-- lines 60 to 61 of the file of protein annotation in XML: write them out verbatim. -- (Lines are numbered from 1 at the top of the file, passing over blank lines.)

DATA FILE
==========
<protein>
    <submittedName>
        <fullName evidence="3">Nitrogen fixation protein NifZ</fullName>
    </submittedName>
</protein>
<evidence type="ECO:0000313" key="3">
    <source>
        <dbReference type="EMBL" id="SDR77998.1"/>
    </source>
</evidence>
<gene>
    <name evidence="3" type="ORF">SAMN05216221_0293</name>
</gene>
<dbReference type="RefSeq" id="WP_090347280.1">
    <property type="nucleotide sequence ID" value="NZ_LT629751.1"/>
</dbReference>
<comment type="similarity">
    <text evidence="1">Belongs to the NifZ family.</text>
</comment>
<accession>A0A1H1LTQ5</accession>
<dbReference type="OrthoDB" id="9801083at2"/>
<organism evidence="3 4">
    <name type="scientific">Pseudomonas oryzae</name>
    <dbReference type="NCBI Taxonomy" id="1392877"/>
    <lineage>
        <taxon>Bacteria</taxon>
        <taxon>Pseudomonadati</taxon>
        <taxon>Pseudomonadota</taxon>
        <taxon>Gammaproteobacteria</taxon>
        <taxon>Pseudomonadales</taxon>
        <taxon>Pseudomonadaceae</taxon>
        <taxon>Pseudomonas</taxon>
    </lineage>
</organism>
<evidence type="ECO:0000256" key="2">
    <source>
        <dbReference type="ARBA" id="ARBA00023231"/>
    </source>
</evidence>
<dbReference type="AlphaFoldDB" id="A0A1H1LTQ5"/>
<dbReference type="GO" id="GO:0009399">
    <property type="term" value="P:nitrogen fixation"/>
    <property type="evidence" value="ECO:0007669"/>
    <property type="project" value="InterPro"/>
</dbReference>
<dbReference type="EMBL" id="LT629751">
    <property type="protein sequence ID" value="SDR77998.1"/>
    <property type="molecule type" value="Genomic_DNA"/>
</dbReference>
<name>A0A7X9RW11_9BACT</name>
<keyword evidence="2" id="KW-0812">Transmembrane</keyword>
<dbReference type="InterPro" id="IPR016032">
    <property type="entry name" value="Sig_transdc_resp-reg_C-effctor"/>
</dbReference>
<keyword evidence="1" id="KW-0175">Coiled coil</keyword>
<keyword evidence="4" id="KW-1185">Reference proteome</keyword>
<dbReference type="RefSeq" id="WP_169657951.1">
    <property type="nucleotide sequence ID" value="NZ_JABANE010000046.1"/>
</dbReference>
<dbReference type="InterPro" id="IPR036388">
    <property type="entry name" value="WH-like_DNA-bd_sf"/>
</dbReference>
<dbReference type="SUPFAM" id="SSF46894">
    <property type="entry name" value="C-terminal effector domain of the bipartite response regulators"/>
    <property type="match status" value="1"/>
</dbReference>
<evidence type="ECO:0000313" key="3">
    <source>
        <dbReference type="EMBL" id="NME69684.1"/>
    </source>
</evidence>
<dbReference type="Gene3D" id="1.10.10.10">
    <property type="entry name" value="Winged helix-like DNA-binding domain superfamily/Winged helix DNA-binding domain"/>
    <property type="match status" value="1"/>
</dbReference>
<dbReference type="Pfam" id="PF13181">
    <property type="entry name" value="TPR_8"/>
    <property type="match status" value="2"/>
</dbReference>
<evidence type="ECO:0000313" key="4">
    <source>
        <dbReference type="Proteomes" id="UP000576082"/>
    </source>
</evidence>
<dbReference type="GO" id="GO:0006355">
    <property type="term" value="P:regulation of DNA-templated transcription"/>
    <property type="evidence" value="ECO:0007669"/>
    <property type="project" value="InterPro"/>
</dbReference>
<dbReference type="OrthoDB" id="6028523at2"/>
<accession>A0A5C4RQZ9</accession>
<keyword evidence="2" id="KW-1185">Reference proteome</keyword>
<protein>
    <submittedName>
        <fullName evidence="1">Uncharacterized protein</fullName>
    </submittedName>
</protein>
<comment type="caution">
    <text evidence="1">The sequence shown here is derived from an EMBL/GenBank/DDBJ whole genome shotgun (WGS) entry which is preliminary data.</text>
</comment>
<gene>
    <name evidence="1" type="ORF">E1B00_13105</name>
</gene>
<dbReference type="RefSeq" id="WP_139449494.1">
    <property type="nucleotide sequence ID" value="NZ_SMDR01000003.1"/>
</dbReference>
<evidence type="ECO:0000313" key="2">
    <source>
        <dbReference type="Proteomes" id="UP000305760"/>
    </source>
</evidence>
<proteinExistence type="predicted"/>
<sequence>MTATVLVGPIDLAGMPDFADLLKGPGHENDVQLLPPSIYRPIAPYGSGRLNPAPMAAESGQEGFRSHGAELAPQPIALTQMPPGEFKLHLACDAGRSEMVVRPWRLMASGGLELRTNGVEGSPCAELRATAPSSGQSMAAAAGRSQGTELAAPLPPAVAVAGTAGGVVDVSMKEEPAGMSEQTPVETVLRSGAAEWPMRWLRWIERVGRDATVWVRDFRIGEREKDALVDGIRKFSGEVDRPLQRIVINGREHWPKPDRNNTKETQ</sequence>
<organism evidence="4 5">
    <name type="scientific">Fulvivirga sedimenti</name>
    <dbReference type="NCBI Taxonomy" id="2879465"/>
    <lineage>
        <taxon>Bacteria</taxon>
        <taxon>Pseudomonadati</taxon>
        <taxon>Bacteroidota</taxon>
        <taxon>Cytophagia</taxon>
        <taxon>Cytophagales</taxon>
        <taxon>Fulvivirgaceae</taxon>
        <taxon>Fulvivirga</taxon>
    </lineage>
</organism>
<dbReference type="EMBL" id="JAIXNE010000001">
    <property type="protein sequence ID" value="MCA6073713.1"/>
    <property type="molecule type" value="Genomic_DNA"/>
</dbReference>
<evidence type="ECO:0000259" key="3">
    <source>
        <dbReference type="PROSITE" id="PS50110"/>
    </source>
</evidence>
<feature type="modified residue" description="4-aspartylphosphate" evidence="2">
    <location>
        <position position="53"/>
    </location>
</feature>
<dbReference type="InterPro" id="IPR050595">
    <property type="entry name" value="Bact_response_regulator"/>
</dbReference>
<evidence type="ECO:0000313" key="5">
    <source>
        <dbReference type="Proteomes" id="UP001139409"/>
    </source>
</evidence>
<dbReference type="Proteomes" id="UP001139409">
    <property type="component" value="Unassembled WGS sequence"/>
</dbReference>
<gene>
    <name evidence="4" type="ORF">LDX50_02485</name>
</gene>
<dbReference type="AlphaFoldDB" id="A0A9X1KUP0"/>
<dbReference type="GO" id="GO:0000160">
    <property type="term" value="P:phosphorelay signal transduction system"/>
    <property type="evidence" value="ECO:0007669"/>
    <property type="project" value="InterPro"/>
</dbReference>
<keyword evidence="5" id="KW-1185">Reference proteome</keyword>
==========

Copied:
<dbReference type="InterPro" id="IPR036388">
    <property type="entry name" value="WH-like_DNA-bd_sf"/>